Again, in the flip-flopping-ranking month of August, Brandon Cooks has leapfrogged Mike Evans in my latest rankings, and Kelvin Benjamin is now ahead of Jordan Matthews. Regardless, the question is more about this year’s rookie-receiving class. Historical research about first-year wideouts highlights a pattern of limited fantasy success. However, not every class is created equally, and the NFL and fantasy football are evolving games. Locking yourself into a stance on rookie receivers, based on past events is highly unadvised. There are elite talents with exceptional opportunities in this year’s rookie-receiving class. It is obviously difficult to project any player accurately, but rookies are even more difficult.Sammy Watkins could easily flirt with being a WR2 at season’s end, although E.J. Manuel raises concerns. Brandon Cooks has game-breaking ability, and he is attached to a high-powered offense, but he’ll likely be an inconsistent play from week-to-week. Evans is a matchup nightmare. He could lead all rookies in scores, but again, is he going to be a reliable weekly play? Matthews struggled in his first preseason game. It isn’t a huge concern, but it does highlight the difficulty of breaking into the league. He is a worthy addition late in drafts, because he has high-ceiling upside.Expect Kelvin Benjamin’s stock to raise in the next few weeks. The Panthers are in need of a reliable receiver, and although raw, Benjamin has a beastly size-speed combo. If he can develop a rapport with Cam Newton — especially in the red zone — there is a lot to like here. He is being handed a starter’s job, too.Backtracking, I would be comfortable with Watkins as my No. 3 wide receiver. The other four should be targeted to fill out your bench. However, preseason stocks can begin to soar, which is where the reminder about how few rookie receivers have turned into reliable fantasy options is needed. Don’t reach, but don’t avoid either.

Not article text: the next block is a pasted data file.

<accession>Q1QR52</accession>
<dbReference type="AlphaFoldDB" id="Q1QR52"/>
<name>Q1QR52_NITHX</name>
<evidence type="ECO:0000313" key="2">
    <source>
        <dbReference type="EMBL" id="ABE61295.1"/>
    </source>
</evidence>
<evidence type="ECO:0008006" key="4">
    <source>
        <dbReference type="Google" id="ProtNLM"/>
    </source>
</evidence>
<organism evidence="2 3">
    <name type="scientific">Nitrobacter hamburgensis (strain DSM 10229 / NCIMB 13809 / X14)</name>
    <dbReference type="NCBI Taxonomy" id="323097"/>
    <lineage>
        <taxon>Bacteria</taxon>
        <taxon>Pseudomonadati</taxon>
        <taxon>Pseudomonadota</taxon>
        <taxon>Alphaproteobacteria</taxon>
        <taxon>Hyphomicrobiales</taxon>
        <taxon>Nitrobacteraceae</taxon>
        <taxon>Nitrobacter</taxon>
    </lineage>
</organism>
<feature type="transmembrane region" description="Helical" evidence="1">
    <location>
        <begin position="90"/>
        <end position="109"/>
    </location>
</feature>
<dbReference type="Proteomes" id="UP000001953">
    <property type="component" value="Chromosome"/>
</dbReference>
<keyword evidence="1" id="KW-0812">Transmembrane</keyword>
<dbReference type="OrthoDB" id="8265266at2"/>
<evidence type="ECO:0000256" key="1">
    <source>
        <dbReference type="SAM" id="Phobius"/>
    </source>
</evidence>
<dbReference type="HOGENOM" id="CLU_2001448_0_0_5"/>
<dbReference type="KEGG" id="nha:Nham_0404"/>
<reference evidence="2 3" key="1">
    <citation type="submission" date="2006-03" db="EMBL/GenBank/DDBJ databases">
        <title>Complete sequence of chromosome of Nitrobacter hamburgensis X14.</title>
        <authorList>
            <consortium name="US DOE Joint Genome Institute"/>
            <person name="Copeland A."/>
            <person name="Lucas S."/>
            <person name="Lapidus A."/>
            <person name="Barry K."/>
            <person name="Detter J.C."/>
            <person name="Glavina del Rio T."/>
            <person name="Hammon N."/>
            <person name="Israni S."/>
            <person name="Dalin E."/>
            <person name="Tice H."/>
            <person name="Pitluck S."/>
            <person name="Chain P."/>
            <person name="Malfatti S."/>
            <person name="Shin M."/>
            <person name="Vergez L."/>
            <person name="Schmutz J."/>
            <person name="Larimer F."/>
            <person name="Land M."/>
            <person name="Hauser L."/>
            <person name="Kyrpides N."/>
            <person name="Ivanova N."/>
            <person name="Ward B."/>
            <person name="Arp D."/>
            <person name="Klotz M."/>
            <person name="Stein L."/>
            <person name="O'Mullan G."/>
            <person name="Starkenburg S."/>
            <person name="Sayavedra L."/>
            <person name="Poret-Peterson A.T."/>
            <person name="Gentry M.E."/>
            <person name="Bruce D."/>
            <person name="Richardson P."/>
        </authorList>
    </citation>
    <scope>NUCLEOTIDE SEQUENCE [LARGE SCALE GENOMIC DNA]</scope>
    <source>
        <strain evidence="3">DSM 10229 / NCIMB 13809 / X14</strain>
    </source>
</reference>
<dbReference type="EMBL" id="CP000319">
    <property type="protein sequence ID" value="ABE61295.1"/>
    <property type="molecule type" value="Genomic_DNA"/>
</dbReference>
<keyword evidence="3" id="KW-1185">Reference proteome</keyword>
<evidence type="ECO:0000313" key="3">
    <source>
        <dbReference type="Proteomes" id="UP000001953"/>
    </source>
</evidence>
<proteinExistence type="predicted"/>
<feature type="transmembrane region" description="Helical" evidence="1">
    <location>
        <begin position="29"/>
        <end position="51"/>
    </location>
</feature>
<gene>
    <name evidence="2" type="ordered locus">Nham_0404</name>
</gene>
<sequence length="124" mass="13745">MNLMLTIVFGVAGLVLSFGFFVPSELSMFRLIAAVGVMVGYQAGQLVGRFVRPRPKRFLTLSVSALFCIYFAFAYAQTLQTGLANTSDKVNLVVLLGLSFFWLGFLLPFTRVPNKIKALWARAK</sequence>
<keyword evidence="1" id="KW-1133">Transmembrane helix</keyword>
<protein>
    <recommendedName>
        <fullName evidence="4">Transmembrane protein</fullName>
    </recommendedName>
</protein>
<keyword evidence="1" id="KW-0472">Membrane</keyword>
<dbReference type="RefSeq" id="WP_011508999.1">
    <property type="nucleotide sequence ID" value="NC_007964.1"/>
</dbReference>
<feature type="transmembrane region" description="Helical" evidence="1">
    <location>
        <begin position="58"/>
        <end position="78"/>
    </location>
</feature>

Wide Receiver Rankings: Mike Omelan is digging veteran Steve Smith in a new city
We’re in the deep regions of the draft here, but you like new Ravens’ WR Steve Smith a lot more than everyone else (WR45 vs. WR56 consensus). Will AFC North defenders be icing up this season?
Like may be a strong word to use, but yes I don’t mind the veteran receiver in purple and black. Steve Smith is one of the most competitive athletes in the NFL and you know he will carry a big chip on his shoulder. He has been as feisty as ever according to reports from training camp and has a strong voice already in Ravens camp. With those #1 corners defending Torrey Smith, we might see some open lanes for Smith and I think he can put up some solid numbers. He is better than a couple young rookies and sophomores I can’t trust just yet in the fantasy realm.
Wide Receiver Rankings: Jon Collins contemplates Kenny Britt
I’m sticking with my guns here. Britt was a surprise starter on St. Louis’ first depth chart issued in early August and could really make a splash with the number of targets that suggests. The knock on him was never talent, but ‘want to’. With a second chance in St. Louis I think that drive will be there, and while he remains a risky selection relegated to the late rounds the former 775 yard, nine touchdown receiver should be on drafters’ radars. Hawkins is a player of interest as well, given the dearth of receiving options in Cleveland.